Although foraging has long been a form of medicine, and many modern medicines are derived from plants, in the West, medicinal plants have been relegated to “traditional” or “folk medicine”. However, their use persists in many communities, including immigrant groups who “bring drugs from their countries and trying to survive,” Emery said. People in China, Russia, and some Latin American communities often eat dandelion, a herb with diuretic properties, to support kidney and urinary health, he added.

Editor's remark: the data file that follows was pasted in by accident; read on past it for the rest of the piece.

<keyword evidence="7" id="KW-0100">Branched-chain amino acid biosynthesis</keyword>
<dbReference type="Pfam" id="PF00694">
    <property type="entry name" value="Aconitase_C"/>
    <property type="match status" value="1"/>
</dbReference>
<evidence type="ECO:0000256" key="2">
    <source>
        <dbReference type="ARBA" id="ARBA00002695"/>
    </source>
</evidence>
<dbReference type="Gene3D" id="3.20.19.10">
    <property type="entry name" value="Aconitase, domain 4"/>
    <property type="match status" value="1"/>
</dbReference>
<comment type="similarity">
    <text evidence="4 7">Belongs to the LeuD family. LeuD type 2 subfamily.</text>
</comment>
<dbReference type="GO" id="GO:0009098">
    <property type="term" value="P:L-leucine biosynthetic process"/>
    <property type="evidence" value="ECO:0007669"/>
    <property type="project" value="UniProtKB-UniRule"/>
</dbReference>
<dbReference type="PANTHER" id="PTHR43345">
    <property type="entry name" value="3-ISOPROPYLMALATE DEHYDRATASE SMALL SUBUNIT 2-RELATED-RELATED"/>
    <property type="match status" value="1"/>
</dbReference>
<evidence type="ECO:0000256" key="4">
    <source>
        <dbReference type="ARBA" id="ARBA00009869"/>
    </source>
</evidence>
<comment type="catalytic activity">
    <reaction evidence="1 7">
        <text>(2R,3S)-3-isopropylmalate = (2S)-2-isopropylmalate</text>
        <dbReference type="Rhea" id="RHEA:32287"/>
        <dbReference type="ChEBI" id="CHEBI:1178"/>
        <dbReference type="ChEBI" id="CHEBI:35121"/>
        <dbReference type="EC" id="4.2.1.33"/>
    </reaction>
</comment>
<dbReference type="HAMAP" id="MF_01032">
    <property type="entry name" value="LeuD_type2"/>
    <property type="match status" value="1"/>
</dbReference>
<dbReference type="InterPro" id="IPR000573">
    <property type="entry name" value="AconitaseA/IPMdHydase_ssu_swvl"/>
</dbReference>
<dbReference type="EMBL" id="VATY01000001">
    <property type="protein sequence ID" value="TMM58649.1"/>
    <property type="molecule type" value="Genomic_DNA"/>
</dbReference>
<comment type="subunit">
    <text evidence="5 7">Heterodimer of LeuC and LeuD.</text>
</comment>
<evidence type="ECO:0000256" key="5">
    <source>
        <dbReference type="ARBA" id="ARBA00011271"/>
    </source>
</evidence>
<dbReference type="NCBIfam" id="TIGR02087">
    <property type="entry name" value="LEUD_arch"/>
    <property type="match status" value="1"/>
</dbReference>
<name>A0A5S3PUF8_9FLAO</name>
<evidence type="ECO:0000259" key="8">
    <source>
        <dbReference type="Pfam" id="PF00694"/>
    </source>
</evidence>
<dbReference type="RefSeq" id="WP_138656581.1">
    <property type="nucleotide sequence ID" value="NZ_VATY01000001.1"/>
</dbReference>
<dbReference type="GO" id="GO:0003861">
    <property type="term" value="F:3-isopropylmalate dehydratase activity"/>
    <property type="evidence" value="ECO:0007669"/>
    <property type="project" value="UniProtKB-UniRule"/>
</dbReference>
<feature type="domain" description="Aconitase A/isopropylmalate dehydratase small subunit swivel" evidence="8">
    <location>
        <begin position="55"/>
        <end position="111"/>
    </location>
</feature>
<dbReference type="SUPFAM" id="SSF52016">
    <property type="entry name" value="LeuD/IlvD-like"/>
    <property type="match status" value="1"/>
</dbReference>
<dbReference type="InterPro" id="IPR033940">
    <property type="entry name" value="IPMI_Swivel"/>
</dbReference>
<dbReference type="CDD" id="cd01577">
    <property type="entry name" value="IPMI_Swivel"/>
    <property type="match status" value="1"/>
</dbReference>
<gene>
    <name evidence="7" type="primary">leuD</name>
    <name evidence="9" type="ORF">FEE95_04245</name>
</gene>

Along the concrete sidewalks of Prospect Park, the Brills pointed out the burdock area; Its roots, in addition to being delicious potato dupe, use other cultures to reduce the body. Pineapple grass, found in baseball diamonds and sidewalk cracks, can calm the stomach, Steve told me later. Scientific information for such purposes is limited, as is the case for other edible plants, and the use of plants for health benefits raises questions about the integrity of science. Many medicinal plants that the common man encounters in the wild no it has been studied through rigorous clinical trials just like any other prescription drug. Whether people agree to seek medical nutrition depends on how well they believe “we create evidence and truth,” McAlvay said. “A lot of people are like, ‘If there’s no clinical research, it’s not valid.’ Some people are like, ‘My grandpa did that; it’s legit.'” There’s nothing more than medical research, even though other plants share valuable properties with certain drugs. Sheep’s milk, which is made from spinach, is so rich in vitamin C that over time many were used. prevent scurvy; Stinging nettle, which is often used for urination, can have the same effect as finasterideprostate medicine.